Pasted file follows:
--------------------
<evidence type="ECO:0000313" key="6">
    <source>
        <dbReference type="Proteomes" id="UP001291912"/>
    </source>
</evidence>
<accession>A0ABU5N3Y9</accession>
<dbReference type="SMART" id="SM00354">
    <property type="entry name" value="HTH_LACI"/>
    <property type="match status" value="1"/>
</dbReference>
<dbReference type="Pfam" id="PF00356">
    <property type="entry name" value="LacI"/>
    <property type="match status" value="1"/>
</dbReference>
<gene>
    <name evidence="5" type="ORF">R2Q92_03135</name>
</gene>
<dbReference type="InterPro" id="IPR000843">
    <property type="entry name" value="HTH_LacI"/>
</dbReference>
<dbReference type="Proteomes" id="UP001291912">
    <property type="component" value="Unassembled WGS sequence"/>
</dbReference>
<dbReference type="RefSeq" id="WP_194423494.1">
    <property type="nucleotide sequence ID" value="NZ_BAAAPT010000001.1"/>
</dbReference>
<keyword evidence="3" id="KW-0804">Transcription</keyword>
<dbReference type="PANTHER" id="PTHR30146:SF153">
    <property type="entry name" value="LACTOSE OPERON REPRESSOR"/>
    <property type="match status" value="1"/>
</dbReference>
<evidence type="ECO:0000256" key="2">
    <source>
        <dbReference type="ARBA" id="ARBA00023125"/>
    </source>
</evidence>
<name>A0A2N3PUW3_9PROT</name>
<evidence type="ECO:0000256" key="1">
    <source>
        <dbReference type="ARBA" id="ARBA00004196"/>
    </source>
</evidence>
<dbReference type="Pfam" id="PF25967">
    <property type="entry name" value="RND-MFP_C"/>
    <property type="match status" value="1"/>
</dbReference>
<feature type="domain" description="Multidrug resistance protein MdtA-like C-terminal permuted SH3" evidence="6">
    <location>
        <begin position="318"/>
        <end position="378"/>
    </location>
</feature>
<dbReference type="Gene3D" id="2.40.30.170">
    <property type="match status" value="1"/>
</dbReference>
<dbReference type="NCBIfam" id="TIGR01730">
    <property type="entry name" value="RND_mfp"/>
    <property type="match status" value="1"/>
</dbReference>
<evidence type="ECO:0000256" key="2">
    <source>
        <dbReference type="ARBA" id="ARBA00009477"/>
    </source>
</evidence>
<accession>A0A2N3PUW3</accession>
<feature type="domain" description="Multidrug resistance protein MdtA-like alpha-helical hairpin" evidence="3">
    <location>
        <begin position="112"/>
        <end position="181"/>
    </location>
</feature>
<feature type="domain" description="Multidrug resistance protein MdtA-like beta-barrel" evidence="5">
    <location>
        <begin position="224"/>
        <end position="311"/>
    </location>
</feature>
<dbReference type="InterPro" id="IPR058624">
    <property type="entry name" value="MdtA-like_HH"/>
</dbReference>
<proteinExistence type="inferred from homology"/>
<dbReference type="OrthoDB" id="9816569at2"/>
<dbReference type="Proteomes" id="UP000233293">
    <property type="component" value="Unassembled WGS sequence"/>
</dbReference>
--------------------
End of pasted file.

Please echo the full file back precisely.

<evidence type="ECO:0000313" key="6">
    <source>
        <dbReference type="Proteomes" id="UP001291912"/>
    </source>
</evidence>
<accession>A0ABU5N3Y9</accession>
<dbReference type="SMART" id="SM00354">
    <property type="entry name" value="HTH_LACI"/>
    <property type="match status" value="1"/>
</dbReference>
<dbReference type="Pfam" id="PF00356">
    <property type="entry name" value="LacI"/>
    <property type="match status" value="1"/>
</dbReference>
<gene>
    <name evidence="5" type="ORF">R2Q92_03135</name>
</gene>
<dbReference type="InterPro" id="IPR000843">
    <property type="entry name" value="HTH_LacI"/>
</dbReference>
<dbReference type="Proteomes" id="UP001291912">
    <property type="component" value="Unassembled WGS sequence"/>
</dbReference>
<dbReference type="RefSeq" id="WP_194423494.1">
    <property type="nucleotide sequence ID" value="NZ_BAAAPT010000001.1"/>
</dbReference>
<keyword evidence="3" id="KW-0804">Transcription</keyword>
<dbReference type="PANTHER" id="PTHR30146:SF153">
    <property type="entry name" value="LACTOSE OPERON REPRESSOR"/>
    <property type="match status" value="1"/>
</dbReference>
<evidence type="ECO:0000256" key="2">
    <source>
        <dbReference type="ARBA" id="ARBA00023125"/>
    </source>
</evidence>
<name>A0A2N3PUW3_9PROT</name>
<evidence type="ECO:0000256" key="1">
    <source>
        <dbReference type="ARBA" id="ARBA00004196"/>
    </source>
</evidence>
<dbReference type="Pfam" id="PF25967">
    <property type="entry name" value="RND-MFP_C"/>
    <property type="match status" value="1"/>
</dbReference>
<feature type="domain" description="Multidrug resistance protein MdtA-like C-terminal permuted SH3" evidence="6">
    <location>
        <begin position="318"/>
        <end position="378"/>
    </location>
</feature>
<dbReference type="Gene3D" id="2.40.30.170">
    <property type="match status" value="1"/>
</dbReference>
<dbReference type="NCBIfam" id="TIGR01730">
    <property type="entry name" value="RND_mfp"/>
    <property type="match status" value="1"/>
</dbReference>
<evidence type="ECO:0000256" key="2">
    <source>
        <dbReference type="ARBA" id="ARBA00009477"/>
    </source>
</evidence>
<accession>A0A2N3PUW3</accession>
<feature type="domain" description="Multidrug resistance protein MdtA-like alpha-helical hairpin" evidence="3">
    <location>
        <begin position="112"/>
        <end position="181"/>
    </location>
</feature>
<feature type="domain" description="Multidrug resistance protein MdtA-like beta-barrel" evidence="5">
    <location>
        <begin position="224"/>
        <end position="311"/>
    </location>
</feature>
<dbReference type="InterPro" id="IPR058624">
    <property type="entry name" value="MdtA-like_HH"/>
</dbReference>
<proteinExistence type="inferred from homology"/>
<dbReference type="OrthoDB" id="9816569at2"/>
<dbReference type="Proteomes" id="UP000233293">
    <property type="component" value="Unassembled WGS sequence"/>
</dbReference>